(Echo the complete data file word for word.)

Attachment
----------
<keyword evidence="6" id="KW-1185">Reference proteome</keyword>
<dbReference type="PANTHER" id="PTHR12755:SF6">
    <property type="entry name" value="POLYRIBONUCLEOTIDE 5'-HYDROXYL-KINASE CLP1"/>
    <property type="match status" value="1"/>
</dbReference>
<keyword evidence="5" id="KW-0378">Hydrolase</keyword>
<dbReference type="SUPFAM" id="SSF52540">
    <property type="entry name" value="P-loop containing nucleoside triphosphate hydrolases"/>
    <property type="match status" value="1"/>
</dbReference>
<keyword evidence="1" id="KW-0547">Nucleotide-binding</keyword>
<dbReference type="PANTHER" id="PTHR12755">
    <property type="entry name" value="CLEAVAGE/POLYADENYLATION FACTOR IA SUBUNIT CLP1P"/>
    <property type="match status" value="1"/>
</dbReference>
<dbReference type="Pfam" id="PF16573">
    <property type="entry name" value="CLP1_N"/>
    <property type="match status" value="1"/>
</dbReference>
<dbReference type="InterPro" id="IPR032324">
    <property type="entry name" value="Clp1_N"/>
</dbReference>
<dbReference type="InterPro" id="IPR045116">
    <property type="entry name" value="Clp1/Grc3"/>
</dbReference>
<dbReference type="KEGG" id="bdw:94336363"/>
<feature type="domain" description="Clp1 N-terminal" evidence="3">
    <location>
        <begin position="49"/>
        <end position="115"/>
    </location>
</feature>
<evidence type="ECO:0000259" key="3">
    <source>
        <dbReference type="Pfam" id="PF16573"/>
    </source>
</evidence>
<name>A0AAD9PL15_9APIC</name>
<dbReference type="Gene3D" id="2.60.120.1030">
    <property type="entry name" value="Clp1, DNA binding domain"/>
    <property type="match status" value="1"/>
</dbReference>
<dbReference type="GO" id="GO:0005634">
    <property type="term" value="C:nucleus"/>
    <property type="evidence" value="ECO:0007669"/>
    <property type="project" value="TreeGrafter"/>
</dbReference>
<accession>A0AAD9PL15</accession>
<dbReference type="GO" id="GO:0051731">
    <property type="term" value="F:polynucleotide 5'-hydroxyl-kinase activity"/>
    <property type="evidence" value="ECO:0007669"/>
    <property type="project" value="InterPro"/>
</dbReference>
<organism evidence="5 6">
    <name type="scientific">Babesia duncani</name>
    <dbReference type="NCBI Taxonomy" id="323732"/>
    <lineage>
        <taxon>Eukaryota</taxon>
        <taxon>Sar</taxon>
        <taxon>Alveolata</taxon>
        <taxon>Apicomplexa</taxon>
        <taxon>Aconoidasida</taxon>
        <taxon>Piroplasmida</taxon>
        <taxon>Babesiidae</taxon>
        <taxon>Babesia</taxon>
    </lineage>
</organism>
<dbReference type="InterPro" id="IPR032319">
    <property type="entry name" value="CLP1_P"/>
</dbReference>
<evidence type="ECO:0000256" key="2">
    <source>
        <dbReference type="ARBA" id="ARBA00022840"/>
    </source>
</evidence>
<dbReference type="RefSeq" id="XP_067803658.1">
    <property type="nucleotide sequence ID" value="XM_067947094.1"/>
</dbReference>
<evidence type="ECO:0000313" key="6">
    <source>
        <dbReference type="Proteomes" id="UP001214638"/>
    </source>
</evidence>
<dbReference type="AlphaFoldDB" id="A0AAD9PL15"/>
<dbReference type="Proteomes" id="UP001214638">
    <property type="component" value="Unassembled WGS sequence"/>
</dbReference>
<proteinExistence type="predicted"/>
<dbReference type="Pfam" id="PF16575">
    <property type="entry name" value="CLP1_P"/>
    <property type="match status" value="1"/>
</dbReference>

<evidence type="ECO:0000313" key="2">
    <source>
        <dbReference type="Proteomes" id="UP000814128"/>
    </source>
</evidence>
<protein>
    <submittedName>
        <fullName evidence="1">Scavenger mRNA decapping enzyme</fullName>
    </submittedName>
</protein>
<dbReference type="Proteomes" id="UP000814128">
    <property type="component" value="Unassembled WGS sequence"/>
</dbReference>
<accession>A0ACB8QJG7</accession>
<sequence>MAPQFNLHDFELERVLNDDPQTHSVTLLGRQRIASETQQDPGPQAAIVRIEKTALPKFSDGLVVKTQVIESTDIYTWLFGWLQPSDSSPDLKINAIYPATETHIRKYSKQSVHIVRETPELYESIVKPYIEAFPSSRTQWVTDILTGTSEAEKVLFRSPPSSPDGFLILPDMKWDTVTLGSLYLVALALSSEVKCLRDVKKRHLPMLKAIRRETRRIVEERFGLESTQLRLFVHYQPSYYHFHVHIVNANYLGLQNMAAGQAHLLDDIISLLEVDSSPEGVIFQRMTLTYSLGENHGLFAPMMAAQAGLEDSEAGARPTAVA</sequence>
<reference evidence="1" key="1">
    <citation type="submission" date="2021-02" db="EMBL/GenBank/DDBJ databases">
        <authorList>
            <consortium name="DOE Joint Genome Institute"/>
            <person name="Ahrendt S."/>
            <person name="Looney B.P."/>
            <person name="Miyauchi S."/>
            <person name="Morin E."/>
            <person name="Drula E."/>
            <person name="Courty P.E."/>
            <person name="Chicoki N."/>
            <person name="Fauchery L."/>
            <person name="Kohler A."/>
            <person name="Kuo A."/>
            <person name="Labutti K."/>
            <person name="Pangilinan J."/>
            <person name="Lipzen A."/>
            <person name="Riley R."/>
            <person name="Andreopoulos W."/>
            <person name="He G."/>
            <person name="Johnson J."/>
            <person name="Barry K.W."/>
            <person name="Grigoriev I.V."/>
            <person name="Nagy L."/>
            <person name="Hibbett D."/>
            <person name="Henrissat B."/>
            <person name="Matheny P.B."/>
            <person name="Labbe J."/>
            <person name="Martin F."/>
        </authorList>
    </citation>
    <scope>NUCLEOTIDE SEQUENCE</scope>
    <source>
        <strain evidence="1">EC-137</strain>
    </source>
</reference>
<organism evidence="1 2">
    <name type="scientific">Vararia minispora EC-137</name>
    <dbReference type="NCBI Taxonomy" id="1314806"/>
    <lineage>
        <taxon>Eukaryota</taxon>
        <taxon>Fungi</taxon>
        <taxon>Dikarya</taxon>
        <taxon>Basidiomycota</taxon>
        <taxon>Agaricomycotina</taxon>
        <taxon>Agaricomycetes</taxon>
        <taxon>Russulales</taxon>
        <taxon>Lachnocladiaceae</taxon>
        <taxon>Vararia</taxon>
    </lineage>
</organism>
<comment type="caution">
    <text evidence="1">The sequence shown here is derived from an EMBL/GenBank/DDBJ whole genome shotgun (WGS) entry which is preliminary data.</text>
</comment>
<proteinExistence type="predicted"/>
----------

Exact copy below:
<keyword evidence="6" id="KW-1185">Reference proteome</keyword>
<dbReference type="PANTHER" id="PTHR12755:SF6">
    <property type="entry name" value="POLYRIBONUCLEOTIDE 5'-HYDROXYL-KINASE CLP1"/>
    <property type="match status" value="1"/>
</dbReference>
<keyword evidence="5" id="KW-0378">Hydrolase</keyword>
<dbReference type="SUPFAM" id="SSF52540">
    <property type="entry name" value="P-loop containing nucleoside triphosphate hydrolases"/>
    <property type="match status" value="1"/>
</dbReference>
<keyword evidence="1" id="KW-0547">Nucleotide-binding</keyword>
<dbReference type="PANTHER" id="PTHR12755">
    <property type="entry name" value="CLEAVAGE/POLYADENYLATION FACTOR IA SUBUNIT CLP1P"/>
    <property type="match status" value="1"/>
</dbReference>
<dbReference type="Pfam" id="PF16573">
    <property type="entry name" value="CLP1_N"/>
    <property type="match status" value="1"/>
</dbReference>
<dbReference type="InterPro" id="IPR032324">
    <property type="entry name" value="Clp1_N"/>
</dbReference>
<dbReference type="InterPro" id="IPR045116">
    <property type="entry name" value="Clp1/Grc3"/>
</dbReference>
<dbReference type="KEGG" id="bdw:94336363"/>
<feature type="domain" description="Clp1 N-terminal" evidence="3">
    <location>
        <begin position="49"/>
        <end position="115"/>
    </location>
</feature>
<evidence type="ECO:0000259" key="3">
    <source>
        <dbReference type="Pfam" id="PF16573"/>
    </source>
</evidence>
<name>A0AAD9PL15_9APIC</name>
<dbReference type="Gene3D" id="2.60.120.1030">
    <property type="entry name" value="Clp1, DNA binding domain"/>
    <property type="match status" value="1"/>
</dbReference>
<dbReference type="GO" id="GO:0005634">
    <property type="term" value="C:nucleus"/>
    <property type="evidence" value="ECO:0007669"/>
    <property type="project" value="TreeGrafter"/>
</dbReference>
<accession>A0AAD9PL15</accession>
<dbReference type="GO" id="GO:0051731">
    <property type="term" value="F:polynucleotide 5'-hydroxyl-kinase activity"/>
    <property type="evidence" value="ECO:0007669"/>
    <property type="project" value="InterPro"/>
</dbReference>
<organism evidence="5 6">
    <name type="scientific">Babesia duncani</name>
    <dbReference type="NCBI Taxonomy" id="323732"/>
    <lineage>
        <taxon>Eukaryota</taxon>
        <taxon>Sar</taxon>
        <taxon>Alveolata</taxon>
        <taxon>Apicomplexa</taxon>
        <taxon>Aconoidasida</taxon>
        <taxon>Piroplasmida</taxon>
        <taxon>Babesiidae</taxon>
        <taxon>Babesia</taxon>
    </lineage>
</organism>
<dbReference type="InterPro" id="IPR032319">
    <property type="entry name" value="CLP1_P"/>
</dbReference>
<evidence type="ECO:0000256" key="2">
    <source>
        <dbReference type="ARBA" id="ARBA00022840"/>
    </source>
</evidence>
<dbReference type="RefSeq" id="XP_067803658.1">
    <property type="nucleotide sequence ID" value="XM_067947094.1"/>
</dbReference>
<evidence type="ECO:0000313" key="6">
    <source>
        <dbReference type="Proteomes" id="UP001214638"/>
    </source>
</evidence>
<dbReference type="AlphaFoldDB" id="A0AAD9PL15"/>
<dbReference type="Proteomes" id="UP001214638">
    <property type="component" value="Unassembled WGS sequence"/>
</dbReference>
<proteinExistence type="predicted"/>
<dbReference type="Pfam" id="PF16575">
    <property type="entry name" value="CLP1_P"/>
    <property type="match status" value="1"/>
</dbReference>

<evidence type="ECO:0000313" key="2">
    <source>
        <dbReference type="Proteomes" id="UP000814128"/>
    </source>
</evidence>
<protein>
    <submittedName>
        <fullName evidence="1">Scavenger mRNA decapping enzyme</fullName>
    </submittedName>
</protein>
<dbReference type="Proteomes" id="UP000814128">
    <property type="component" value="Unassembled WGS sequence"/>
</dbReference>
<accession>A0ACB8QJG7</accession>
<sequence>MAPQFNLHDFELERVLNDDPQTHSVTLLGRQRIASETQQDPGPQAAIVRIEKTALPKFSDGLVVKTQVIESTDIYTWLFGWLQPSDSSPDLKINAIYPATETHIRKYSKQSVHIVRETPELYESIVKPYIEAFPSSRTQWVTDILTGTSEAEKVLFRSPPSSPDGFLILPDMKWDTVTLGSLYLVALALSSEVKCLRDVKKRHLPMLKAIRRETRRIVEERFGLESTQLRLFVHYQPSYYHFHVHIVNANYLGLQNMAAGQAHLLDDIISLLEVDSSPEGVIFQRMTLTYSLGENHGLFAPMMAAQAGLEDSEAGARPTAVA</sequence>
<reference evidence="1" key="1">
    <citation type="submission" date="2021-02" db="EMBL/GenBank/DDBJ databases">
        <authorList>
            <consortium name="DOE Joint Genome Institute"/>
            <person name="Ahrendt S."/>
            <person name="Looney B.P."/>
            <person name="Miyauchi S."/>
            <person name="Morin E."/>
            <person name="Drula E."/>
            <person name="Courty P.E."/>
            <person name="Chicoki N."/>
            <person name="Fauchery L."/>
            <person name="Kohler A."/>
            <person name="Kuo A."/>
            <person name="Labutti K."/>
            <person name="Pangilinan J."/>
            <person name="Lipzen A."/>
            <person name="Riley R."/>
            <person name="Andreopoulos W."/>
            <person name="He G."/>
            <person name="Johnson J."/>
            <person name="Barry K.W."/>
            <person name="Grigoriev I.V."/>
            <person name="Nagy L."/>
            <person name="Hibbett D."/>
            <person name="Henrissat B."/>
            <person name="Matheny P.B."/>
            <person name="Labbe J."/>
            <person name="Martin F."/>
        </authorList>
    </citation>
    <scope>NUCLEOTIDE SEQUENCE</scope>
    <source>
        <strain evidence="1">EC-137</strain>
    </source>
</reference>
<organism evidence="1 2">
    <name type="scientific">Vararia minispora EC-137</name>
    <dbReference type="NCBI Taxonomy" id="1314806"/>
    <lineage>
        <taxon>Eukaryota</taxon>
        <taxon>Fungi</taxon>
        <taxon>Dikarya</taxon>
        <taxon>Basidiomycota</taxon>
        <taxon>Agaricomycotina</taxon>
        <taxon>Agaricomycetes</taxon>
        <taxon>Russulales</taxon>
        <taxon>Lachnocladiaceae</taxon>
        <taxon>Vararia</taxon>
    </lineage>
</organism>
<comment type="caution">
    <text evidence="1">The sequence shown here is derived from an EMBL/GenBank/DDBJ whole genome shotgun (WGS) entry which is preliminary data.</text>
</comment>
<proteinExistence type="predicted"/>